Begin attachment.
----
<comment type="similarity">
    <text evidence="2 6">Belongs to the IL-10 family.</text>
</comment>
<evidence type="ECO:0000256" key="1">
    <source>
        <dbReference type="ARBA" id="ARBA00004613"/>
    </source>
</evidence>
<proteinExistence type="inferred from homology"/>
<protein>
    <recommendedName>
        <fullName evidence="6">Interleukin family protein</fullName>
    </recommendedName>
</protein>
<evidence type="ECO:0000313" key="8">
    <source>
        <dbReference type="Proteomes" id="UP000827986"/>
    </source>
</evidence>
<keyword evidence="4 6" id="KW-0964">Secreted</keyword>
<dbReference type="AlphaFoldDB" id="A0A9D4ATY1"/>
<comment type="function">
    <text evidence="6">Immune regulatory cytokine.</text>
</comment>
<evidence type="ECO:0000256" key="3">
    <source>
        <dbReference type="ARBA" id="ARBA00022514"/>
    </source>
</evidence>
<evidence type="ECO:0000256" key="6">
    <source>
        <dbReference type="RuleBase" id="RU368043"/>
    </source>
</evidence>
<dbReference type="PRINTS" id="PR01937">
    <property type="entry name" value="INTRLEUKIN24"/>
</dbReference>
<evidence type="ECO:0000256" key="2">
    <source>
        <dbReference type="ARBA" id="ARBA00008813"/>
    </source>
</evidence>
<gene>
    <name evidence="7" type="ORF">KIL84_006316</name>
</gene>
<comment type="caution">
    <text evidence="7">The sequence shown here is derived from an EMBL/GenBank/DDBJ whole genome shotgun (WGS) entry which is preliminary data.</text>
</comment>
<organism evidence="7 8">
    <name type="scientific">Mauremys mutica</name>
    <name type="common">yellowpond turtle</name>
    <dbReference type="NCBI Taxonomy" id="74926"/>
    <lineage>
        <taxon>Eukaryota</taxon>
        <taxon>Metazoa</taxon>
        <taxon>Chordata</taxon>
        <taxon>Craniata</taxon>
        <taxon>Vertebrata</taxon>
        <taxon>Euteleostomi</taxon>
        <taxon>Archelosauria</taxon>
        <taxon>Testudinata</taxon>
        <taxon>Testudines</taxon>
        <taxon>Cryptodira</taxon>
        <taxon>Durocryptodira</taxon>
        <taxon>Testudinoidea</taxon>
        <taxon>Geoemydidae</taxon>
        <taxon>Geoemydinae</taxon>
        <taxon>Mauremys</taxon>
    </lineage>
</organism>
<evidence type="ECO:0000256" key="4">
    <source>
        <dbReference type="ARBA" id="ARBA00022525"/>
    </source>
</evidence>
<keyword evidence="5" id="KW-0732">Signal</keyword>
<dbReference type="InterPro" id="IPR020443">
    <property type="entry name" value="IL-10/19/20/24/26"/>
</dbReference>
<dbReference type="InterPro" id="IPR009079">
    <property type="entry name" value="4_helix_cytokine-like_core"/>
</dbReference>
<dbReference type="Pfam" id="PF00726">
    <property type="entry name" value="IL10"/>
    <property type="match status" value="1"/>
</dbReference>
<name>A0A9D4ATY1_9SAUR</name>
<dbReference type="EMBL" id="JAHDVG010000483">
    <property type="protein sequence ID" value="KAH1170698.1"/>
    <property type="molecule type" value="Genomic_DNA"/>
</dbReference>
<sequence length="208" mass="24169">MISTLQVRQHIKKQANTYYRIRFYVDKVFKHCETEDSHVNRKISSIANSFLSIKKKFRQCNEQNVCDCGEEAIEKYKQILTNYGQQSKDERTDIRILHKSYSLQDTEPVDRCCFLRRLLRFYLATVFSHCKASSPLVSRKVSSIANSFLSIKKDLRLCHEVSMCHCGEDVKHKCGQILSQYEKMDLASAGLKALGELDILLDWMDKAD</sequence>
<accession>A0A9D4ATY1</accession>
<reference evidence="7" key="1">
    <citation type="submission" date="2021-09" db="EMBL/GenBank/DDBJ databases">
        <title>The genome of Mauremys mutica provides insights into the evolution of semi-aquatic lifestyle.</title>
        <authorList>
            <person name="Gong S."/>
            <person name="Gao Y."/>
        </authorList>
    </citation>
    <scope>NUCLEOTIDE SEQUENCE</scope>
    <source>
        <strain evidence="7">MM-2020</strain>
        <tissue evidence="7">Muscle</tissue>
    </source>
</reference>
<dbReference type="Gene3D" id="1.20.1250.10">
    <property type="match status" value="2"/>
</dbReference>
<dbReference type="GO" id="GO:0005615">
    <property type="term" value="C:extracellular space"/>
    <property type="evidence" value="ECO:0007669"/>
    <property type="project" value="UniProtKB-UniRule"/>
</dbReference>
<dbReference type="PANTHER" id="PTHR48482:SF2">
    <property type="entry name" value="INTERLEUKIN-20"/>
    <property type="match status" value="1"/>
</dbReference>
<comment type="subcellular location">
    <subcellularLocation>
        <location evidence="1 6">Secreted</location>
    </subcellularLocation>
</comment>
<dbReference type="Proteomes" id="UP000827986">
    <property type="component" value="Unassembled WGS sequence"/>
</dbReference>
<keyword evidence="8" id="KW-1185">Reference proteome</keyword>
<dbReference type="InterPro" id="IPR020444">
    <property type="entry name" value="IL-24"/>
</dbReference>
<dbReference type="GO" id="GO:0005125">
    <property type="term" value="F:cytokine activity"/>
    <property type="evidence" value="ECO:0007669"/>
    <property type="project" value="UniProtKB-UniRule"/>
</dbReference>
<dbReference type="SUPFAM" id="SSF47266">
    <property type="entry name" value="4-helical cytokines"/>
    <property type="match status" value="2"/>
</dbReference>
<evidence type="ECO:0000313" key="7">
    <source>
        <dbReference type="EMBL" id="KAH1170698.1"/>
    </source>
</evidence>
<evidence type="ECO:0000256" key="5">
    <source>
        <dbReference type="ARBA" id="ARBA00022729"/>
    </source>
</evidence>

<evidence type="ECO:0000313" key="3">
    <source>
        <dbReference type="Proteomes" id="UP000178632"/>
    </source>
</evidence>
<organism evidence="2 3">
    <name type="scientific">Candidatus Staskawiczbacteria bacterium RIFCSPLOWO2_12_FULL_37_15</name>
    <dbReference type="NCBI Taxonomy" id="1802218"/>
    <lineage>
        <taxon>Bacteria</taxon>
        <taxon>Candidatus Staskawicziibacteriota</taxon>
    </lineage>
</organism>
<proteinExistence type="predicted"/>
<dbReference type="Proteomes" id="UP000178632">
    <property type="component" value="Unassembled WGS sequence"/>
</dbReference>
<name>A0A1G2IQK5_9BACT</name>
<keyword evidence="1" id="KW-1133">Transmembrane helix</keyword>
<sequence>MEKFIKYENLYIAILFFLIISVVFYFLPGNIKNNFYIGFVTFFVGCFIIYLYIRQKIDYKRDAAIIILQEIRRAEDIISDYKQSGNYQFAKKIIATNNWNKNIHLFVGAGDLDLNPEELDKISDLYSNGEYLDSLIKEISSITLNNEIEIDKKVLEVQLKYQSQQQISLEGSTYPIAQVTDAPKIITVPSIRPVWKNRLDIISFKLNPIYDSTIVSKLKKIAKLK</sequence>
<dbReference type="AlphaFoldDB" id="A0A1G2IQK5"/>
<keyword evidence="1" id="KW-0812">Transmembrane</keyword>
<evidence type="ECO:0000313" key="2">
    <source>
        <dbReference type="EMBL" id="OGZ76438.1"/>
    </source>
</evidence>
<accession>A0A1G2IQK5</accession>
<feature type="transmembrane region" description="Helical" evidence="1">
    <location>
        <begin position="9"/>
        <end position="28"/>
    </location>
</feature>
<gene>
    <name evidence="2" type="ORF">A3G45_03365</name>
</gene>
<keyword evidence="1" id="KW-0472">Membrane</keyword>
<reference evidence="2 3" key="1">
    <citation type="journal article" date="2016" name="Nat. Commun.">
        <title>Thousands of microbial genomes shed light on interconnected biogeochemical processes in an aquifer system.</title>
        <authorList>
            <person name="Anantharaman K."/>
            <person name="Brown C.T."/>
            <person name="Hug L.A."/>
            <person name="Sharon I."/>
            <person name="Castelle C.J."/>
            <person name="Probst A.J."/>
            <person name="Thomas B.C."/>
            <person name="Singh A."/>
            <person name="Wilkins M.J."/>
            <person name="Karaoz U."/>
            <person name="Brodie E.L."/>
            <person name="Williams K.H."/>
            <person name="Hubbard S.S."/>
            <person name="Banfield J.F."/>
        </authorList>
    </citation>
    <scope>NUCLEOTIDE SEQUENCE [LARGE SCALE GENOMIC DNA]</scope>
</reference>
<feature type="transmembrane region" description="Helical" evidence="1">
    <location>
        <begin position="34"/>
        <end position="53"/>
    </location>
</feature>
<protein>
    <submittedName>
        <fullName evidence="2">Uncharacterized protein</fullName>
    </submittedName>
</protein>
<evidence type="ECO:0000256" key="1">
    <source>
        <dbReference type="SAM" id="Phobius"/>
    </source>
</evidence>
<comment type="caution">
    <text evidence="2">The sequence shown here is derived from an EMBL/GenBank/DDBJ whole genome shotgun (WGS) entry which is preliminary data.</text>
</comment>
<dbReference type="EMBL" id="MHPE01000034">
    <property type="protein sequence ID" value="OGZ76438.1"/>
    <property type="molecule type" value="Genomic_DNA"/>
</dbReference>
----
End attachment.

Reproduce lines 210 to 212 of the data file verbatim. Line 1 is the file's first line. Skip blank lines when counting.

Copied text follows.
</reference>
<feature type="transmembrane region" description="Helical" evidence="1">
    <location>